"This was not suppression of art or
speech," he said. "We don't have to
show this at an event we arranged."
Butthe award was goodnews to the
artist."I was glad to hear it," Jacobsen
said. "They deserve it."
The local conflict sparked national
debate on pornography, feminism and
free-speech. It was eventually covered
in the New York Times, Detroit Free
Press, San Francisco Chronicle and
other national newspapers and televi-
sion news broadcasts.
Heins said she hopes the award will
call attention to free speech restrictions

on college campuses. Other recipients
of the "award" included the Federal
Communications Commission for try-
ing to silence radio personality Howard
Stern, and a Wisconsin school district
for banning Judy Blume's novel "For-
ever."
Jacobsen and the ACLU threatened
legal action against the law school.
They later reached a settlement, receiv-
ing funds to reinstall the exhibit and
permission to organize a forumon sex
workers, feminism and censorship. The
exhibit and forum is scheduled for Oct.
15 and 16 at the law school.

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owa irs i
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By ANDY DE KORTE
DAILY FOOTBALL WRITER
The Iowa football team started this season
looking to rebound after winning just five
games last season and not receiving a bowl
invitation for only the second time in the pre-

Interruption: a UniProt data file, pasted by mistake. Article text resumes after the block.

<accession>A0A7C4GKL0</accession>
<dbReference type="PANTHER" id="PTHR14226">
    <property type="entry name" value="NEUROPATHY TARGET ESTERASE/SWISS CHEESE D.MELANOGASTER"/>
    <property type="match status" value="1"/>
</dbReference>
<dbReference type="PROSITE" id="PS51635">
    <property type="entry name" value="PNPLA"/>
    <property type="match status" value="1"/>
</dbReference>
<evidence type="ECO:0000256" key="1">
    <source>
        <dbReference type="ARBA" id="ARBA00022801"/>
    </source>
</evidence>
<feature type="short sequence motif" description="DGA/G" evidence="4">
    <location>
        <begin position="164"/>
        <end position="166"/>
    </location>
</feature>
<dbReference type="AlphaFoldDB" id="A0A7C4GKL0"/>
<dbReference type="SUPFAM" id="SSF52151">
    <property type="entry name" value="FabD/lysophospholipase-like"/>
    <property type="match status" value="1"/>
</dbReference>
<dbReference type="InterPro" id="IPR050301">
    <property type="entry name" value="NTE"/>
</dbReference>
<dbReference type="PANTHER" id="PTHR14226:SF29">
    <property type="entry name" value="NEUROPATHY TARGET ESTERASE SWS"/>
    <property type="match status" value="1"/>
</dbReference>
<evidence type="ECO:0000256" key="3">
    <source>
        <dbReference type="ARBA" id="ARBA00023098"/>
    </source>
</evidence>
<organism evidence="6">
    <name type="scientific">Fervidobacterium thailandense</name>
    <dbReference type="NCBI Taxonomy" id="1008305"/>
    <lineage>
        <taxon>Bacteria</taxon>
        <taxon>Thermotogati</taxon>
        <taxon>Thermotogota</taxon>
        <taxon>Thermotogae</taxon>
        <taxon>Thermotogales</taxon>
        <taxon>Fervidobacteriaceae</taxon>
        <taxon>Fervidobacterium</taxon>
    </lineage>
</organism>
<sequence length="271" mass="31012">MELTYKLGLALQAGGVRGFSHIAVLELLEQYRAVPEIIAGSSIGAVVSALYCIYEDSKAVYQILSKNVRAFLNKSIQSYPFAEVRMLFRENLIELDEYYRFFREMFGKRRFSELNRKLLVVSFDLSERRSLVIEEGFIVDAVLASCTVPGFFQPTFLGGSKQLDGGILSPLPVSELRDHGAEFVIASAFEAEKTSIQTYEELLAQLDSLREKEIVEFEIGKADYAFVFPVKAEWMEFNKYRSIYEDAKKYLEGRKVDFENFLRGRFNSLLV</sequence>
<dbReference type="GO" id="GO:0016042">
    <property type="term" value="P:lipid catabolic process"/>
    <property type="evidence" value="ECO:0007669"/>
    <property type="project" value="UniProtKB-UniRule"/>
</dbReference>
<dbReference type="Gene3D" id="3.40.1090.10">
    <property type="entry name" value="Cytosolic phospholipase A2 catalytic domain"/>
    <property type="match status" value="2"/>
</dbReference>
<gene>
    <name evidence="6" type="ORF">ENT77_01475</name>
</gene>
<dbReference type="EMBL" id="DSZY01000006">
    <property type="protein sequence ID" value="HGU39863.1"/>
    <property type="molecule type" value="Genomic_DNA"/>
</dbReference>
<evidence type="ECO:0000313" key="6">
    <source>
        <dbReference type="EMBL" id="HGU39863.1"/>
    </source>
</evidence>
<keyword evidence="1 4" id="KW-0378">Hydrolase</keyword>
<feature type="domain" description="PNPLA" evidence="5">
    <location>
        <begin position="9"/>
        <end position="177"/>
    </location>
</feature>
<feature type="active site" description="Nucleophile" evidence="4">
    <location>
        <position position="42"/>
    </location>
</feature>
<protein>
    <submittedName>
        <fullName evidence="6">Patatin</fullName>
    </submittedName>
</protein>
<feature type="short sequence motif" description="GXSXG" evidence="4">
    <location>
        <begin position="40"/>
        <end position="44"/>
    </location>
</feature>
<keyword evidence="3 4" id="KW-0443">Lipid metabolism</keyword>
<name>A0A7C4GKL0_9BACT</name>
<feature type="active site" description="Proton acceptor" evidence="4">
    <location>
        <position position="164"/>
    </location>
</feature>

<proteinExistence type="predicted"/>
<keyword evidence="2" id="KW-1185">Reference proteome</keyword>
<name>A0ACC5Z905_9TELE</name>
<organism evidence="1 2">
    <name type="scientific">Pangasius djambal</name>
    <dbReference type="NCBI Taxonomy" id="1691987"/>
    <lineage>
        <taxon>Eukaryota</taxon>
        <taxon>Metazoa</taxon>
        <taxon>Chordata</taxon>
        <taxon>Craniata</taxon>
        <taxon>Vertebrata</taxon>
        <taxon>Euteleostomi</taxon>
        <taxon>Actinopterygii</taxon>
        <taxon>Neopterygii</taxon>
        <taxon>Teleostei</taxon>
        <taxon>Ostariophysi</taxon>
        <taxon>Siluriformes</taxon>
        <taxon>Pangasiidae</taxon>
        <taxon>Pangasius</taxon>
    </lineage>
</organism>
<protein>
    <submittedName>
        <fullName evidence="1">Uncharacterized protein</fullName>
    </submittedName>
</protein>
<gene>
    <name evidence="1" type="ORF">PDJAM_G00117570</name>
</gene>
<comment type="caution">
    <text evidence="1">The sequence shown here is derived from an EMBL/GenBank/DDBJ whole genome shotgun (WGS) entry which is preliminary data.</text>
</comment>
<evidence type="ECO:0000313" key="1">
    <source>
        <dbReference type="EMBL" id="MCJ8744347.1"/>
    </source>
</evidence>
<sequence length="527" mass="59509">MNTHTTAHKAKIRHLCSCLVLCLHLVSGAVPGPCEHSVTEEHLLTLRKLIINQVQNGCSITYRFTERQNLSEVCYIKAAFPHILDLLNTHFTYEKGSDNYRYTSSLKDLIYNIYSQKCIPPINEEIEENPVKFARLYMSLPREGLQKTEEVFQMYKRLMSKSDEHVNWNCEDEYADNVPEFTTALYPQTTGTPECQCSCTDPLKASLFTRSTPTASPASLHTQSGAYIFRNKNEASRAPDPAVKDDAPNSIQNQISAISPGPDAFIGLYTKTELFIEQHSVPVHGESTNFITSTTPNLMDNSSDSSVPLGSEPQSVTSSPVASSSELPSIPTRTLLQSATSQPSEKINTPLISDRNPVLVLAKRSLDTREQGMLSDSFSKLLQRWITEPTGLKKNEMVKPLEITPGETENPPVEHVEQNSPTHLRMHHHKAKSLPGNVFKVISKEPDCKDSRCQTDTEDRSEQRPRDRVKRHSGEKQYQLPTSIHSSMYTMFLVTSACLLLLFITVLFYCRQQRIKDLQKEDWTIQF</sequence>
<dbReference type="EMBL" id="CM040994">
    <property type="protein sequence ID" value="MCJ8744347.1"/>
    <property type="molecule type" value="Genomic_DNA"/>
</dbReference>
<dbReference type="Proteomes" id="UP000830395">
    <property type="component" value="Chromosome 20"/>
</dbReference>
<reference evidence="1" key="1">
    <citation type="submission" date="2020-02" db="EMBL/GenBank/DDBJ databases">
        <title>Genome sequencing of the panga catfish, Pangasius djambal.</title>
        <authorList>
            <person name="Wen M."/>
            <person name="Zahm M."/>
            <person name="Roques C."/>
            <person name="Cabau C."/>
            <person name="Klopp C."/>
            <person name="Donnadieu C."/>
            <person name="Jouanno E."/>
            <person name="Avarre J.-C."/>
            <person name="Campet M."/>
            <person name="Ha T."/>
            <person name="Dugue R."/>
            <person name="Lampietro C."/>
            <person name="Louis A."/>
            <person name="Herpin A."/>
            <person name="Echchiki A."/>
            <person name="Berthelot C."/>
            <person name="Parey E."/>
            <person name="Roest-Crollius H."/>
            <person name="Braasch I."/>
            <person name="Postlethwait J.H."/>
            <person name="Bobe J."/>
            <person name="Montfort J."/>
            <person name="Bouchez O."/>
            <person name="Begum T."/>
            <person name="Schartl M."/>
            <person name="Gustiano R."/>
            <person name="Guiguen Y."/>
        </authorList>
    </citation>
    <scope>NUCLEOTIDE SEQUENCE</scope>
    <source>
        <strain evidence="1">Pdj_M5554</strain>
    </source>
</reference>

vious 12 seasons.
Season-opening one- and three-point victo-
ries over football powers Tulsa and Iowa State,
respectively, might be considered an improve-
ment, considering Iowa's 1-4 non-conference
record last year.
However, the 31-0 whitewashing at the
hands of Penn State two weeks ago has Iowa
(0-1 Big Ten, 2-1 overall) talking bounce back
once again when it comes to Ann Arbor to
challenge No. 8 Michigan (0-0, 2-1.)
For Michigan, Iowa represents the confer-
ence opener and the official beginning of its
quest for a record sixth-consecutive Big Ten
title. The Wolverines have opened conference
play against the Hawkeyes seven times, includ-
ing the last two seasons, and have won each
contest.
Since Iowa already has a conference loss
going into the game, it has special motivation
coming from its embarrassing loss to the Nittany
Lions.
"It's our first Big Ten game and it's their
second," Michigan back Tyrone Wheatley said.
"They're going to try to get back into the race and